SOS College Resources

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We know you’ve got a lot on your plate with finishing high school, standardized tests, graduation and applying to college. Let us help you! We can help you find money to help pay for school- we can also help you make your way through the FAFSA and financial aid.

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How to create your own personalized scholarship search tool

The RSS feed we have installed on SOS College may be nice, but what if you want to get notifications about scholarships from multiple sites? What if you only want to know about scholarships tailored to your specific interests and needs?

Scholarship alerts

Rest assured, there is a free and easy-to-use tool that can help you. It’s called Google Alerts, and it’s about to become your next best friend. Head over to www.Google.com/alerts and try to think of specific search terms you would enter into Google if you wanted information about particular types of scholarships. Start entering them into the interface, adding an alert for each search, as shown in the box above.

What you’ll get in your email inbox every day is a list of Web pages, news items, and other digital notes from around the Web that Google has found which match your search terms. If Google can’t find anything, it won’t send you an email that day.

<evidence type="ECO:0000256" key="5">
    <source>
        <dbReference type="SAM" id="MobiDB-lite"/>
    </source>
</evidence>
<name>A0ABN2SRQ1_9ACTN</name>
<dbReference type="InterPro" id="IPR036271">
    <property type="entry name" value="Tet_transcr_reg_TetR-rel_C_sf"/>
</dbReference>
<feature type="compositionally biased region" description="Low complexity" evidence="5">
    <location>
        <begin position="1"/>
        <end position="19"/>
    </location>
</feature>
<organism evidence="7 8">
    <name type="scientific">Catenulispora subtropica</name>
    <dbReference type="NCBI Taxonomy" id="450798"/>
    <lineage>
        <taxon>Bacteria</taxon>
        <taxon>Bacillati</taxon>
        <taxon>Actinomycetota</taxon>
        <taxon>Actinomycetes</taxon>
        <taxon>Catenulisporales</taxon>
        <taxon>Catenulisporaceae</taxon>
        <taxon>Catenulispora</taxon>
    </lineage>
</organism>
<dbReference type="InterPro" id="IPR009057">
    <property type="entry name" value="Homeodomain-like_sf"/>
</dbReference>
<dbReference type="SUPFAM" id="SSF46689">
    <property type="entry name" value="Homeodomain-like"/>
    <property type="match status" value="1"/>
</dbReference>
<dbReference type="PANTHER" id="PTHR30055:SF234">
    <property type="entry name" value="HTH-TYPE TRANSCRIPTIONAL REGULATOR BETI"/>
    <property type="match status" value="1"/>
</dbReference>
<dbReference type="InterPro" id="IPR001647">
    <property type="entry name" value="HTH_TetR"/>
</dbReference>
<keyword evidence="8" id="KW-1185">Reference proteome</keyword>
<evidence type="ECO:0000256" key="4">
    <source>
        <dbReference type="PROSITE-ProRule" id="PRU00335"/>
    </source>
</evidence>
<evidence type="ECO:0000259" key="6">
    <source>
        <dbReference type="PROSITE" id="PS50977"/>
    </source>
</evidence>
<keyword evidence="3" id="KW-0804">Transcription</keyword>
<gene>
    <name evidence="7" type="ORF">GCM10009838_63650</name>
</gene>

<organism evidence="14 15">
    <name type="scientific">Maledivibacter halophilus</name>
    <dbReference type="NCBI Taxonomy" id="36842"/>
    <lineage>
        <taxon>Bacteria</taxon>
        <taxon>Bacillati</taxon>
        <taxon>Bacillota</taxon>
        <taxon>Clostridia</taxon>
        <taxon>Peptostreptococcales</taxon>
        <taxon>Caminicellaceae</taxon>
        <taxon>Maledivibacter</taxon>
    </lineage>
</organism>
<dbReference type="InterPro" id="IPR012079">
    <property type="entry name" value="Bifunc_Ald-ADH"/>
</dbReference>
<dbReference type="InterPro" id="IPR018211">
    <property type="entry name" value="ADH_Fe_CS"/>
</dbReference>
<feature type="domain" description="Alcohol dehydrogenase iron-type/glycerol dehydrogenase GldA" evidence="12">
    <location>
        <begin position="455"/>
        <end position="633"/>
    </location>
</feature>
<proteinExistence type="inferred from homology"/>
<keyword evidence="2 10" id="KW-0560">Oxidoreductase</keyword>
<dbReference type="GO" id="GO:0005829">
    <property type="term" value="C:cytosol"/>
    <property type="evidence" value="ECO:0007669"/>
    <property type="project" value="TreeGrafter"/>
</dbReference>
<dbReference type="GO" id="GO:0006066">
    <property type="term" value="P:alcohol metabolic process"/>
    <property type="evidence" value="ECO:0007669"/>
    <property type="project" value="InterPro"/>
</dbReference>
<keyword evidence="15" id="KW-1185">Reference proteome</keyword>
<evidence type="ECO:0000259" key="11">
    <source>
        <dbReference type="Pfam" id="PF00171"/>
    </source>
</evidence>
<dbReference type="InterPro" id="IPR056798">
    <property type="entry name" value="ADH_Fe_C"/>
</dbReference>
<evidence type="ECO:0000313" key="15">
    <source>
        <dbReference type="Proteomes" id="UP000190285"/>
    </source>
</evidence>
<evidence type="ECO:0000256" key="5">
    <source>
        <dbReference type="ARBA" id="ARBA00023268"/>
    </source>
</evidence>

Again, one cautionary recommendation – use your most specific, narrow searches with this service, the ones that will return only a few results. If your search is too broad, you’ll end up with gigantic emails every day that will take forever to read.

Read All About It

Email isn’t the only way to get scholarship information delivered to you every day. Imagine for a moment that there was a scholarships column in every newspaper in America. It would take you forever to clip out that column from each paper and put them all in a scrapbook, not to mention the tremendous expense of buying all those papers each day. That’s kind of what it’s like to try keeping up with all the news and blogs about scholarships all over the Web.

Happily, services like Google Reader do all the clipping and scrapbooking for you, delivering them in one easy to read window, like your own personal newspaper delivered daily, for free. Here’s how to start “digitally scrapbooking” scholarship information.

Go to Google News (http://news.google.com) and enter one of your scholarship searches there. Scroll down to the bottom of the page, and you’ll find a series of links, including one for Google Reader. Click on it.

You’ll be asked in Google Reader if you want to subscribe to that news feed. Click the subscribe button.

Once subscribed, every time there’s a news story about that scholarship term, you’ll get articles about it that you can read, review, and determine if it’s relevant to your scholarship search or not.